Like other personality types, Intuitive Introverts can struggle with finding strong matches in their relationships, often wondering if true love and compatibility will ever find them. In this post, I will explore some key factors that contribute to the success (or breakdown) of INTJ, INTP, INFP, and INFJ relationships.
Depending on their type, Intuitive Introverts will use different methods and standards for evaluating prospective partners. INTP and INTJ relationship-seekers might take a logical approach to finding love, listing the desired qualities of their imagined mate. INFs are likely to find such logical approaches distasteful or even laughable. INFJs lean heavily on their intuition for identifying potential love interests, while INFP relationship-seekers assess potential mates by way of their feelings and values. Despite such differences in approach, Intuitive Introverts are alike in their susceptibility to being tripped up by their inferior function. In order to understand what I mean by this, we will need to backtrack a bit first.
In my view, all types are best paired with mates who align with the needs and values of their dominant and/or auxiliary functions. I also believe that the approach used by an individual to assess potential mates should be rooted in the top two functions of his or her type. Take INTPs, for example. In accordance with their dominant (Ti) and auxiliary (Ne) functions, INTPs tend to value things such as ideas, theories, philosophizing, and intellectual discussions. These are also the sorts of things that INTPs will, and arguably should, consciously value in a partner. After all, if the INTP’s relationship does not stimulate his or her mind, what will hold the INTP’s interest in the long term? In sum, if consulting their Ti and Ne, INTPs are seeking what David Keirsey has dubbed a “mindmate.”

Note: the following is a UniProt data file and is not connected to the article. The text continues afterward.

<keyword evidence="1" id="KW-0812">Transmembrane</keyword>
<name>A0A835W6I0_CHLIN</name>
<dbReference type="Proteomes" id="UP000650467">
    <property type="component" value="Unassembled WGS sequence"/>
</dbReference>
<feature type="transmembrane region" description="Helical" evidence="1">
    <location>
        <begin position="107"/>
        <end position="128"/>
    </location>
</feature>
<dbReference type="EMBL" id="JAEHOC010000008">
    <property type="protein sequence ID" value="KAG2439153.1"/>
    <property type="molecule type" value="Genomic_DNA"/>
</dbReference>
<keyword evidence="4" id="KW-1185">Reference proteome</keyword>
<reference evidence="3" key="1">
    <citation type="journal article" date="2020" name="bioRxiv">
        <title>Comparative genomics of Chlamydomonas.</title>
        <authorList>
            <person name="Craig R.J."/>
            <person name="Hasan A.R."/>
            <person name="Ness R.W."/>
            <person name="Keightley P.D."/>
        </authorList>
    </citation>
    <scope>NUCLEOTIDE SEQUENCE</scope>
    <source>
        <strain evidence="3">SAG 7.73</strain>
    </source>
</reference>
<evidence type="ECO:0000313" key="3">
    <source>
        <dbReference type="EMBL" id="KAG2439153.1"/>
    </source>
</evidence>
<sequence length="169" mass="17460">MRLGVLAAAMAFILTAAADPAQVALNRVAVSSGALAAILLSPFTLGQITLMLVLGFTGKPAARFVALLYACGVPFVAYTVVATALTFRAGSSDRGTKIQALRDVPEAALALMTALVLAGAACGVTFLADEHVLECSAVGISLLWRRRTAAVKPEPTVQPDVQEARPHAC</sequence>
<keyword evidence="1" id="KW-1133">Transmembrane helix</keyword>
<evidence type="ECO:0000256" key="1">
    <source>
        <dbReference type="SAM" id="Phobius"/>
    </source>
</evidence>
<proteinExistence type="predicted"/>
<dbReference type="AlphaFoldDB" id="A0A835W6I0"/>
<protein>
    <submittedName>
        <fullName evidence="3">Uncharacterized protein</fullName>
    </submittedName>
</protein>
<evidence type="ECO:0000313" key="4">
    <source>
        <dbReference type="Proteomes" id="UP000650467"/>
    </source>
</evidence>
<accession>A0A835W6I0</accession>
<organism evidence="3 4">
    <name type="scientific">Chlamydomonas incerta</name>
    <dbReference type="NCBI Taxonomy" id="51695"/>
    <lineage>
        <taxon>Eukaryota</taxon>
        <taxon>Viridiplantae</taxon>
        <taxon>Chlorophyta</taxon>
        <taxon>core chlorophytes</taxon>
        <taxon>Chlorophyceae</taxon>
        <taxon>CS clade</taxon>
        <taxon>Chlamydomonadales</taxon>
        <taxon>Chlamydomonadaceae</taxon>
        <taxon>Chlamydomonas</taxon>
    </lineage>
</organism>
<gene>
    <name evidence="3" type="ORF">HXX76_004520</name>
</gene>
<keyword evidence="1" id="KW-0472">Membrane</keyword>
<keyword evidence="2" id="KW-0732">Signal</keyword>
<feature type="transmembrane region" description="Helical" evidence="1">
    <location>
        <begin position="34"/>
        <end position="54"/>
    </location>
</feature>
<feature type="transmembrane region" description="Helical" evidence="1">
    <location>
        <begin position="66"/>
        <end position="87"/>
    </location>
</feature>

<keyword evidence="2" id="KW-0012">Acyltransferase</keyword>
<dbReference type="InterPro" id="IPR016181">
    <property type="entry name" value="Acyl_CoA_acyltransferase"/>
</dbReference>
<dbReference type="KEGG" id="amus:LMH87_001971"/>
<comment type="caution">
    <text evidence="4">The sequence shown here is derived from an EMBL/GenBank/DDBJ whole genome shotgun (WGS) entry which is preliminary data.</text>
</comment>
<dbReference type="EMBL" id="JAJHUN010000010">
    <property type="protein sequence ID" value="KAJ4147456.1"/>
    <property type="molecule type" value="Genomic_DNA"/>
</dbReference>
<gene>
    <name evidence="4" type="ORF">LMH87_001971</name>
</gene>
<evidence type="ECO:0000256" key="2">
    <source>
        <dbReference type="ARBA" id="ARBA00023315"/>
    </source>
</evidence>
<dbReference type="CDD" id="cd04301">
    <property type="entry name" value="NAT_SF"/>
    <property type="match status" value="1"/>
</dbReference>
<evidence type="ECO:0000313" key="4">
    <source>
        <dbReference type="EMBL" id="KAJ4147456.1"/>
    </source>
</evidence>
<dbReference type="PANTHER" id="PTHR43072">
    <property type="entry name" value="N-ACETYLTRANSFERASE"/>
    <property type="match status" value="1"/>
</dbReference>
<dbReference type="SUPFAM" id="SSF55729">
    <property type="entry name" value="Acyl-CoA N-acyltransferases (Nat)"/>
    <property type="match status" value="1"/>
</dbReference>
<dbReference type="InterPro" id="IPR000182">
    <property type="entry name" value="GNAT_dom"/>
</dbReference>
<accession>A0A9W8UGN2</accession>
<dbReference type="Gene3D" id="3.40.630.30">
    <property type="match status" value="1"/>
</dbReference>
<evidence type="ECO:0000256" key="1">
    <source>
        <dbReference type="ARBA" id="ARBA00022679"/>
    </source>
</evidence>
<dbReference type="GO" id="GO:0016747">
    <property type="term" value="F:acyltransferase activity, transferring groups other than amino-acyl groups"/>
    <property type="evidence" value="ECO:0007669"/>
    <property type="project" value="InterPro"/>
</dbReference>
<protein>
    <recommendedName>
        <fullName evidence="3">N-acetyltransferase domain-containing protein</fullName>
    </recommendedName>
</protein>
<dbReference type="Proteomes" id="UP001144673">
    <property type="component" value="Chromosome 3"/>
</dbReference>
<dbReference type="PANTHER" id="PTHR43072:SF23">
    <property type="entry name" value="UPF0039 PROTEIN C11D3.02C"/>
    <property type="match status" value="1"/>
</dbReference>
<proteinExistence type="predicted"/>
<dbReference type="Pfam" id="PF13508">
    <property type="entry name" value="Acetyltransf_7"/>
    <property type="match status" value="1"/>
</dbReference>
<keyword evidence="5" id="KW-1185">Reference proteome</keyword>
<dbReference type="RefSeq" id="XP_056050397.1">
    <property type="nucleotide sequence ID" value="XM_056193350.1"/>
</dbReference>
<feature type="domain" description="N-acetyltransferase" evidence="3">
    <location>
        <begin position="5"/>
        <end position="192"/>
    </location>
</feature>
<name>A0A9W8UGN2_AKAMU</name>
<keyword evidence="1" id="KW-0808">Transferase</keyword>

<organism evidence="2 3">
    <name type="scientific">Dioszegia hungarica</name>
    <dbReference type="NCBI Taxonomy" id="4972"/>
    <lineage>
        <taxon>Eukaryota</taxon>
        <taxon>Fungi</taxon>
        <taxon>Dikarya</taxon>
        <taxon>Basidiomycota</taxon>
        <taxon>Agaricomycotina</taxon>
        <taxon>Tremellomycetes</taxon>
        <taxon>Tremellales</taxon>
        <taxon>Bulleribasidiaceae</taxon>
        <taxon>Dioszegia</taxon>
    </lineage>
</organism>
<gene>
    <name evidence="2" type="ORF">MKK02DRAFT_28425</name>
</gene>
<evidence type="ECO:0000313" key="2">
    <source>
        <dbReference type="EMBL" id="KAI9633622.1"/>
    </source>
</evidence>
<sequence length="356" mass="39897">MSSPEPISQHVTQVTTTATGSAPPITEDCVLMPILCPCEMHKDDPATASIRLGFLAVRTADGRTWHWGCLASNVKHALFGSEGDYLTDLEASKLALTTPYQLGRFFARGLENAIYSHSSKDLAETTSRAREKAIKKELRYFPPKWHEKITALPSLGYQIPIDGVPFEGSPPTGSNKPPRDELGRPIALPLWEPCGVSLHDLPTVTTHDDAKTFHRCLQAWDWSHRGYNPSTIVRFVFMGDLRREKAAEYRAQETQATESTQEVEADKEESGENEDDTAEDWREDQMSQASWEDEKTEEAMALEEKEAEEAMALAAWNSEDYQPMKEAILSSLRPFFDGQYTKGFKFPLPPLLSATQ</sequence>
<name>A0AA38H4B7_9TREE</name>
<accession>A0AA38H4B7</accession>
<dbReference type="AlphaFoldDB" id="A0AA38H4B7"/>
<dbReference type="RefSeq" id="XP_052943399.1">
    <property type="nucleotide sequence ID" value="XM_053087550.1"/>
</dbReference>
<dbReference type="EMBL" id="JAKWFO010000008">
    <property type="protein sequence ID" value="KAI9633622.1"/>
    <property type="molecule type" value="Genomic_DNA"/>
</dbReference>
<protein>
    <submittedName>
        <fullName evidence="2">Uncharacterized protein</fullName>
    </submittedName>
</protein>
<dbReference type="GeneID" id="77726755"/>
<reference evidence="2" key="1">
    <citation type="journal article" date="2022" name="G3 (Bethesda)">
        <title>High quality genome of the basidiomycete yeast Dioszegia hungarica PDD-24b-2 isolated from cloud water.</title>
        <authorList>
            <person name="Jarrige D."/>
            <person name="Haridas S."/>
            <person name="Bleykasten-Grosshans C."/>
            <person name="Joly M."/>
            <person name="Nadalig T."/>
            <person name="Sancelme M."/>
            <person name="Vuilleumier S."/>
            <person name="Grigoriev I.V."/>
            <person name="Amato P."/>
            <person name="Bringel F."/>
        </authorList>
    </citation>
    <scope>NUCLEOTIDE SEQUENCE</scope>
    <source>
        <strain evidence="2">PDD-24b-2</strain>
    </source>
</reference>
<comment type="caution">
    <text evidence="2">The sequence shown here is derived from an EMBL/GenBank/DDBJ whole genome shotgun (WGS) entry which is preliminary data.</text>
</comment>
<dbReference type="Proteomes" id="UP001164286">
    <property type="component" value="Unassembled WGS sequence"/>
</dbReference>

The Inferior Function as Mischief Maker
Unfortunately, what makes sense on paper (i.e., matchmaking according to the top two functions) does not always play out in the real world. The reason for this has much to do with the mischievous ways of the inferior function. The inferior function opposes the dominant function, is largely subconscious, and, in many ways, has its own agenda. Its needs and values oppose those of the dominant function, creating a psychological tug-of-war between the conscious (i.e., the dominant function) and subconscious (i.e., the inferior function) minds.
The influence of the inferior, which is particularly potent early in life, helps to explain why people often pair with their typological opposite. The experience of infatuation is often fueled by the inferior, which can blind individuals to the fact that pairing with their opposite typically requires a sacrificing of some prominent needs and values of their top two functions. The insidious influence of the inferior may explain, at least in part, why those who marry before the age of 25 are far more likely to end up divorced.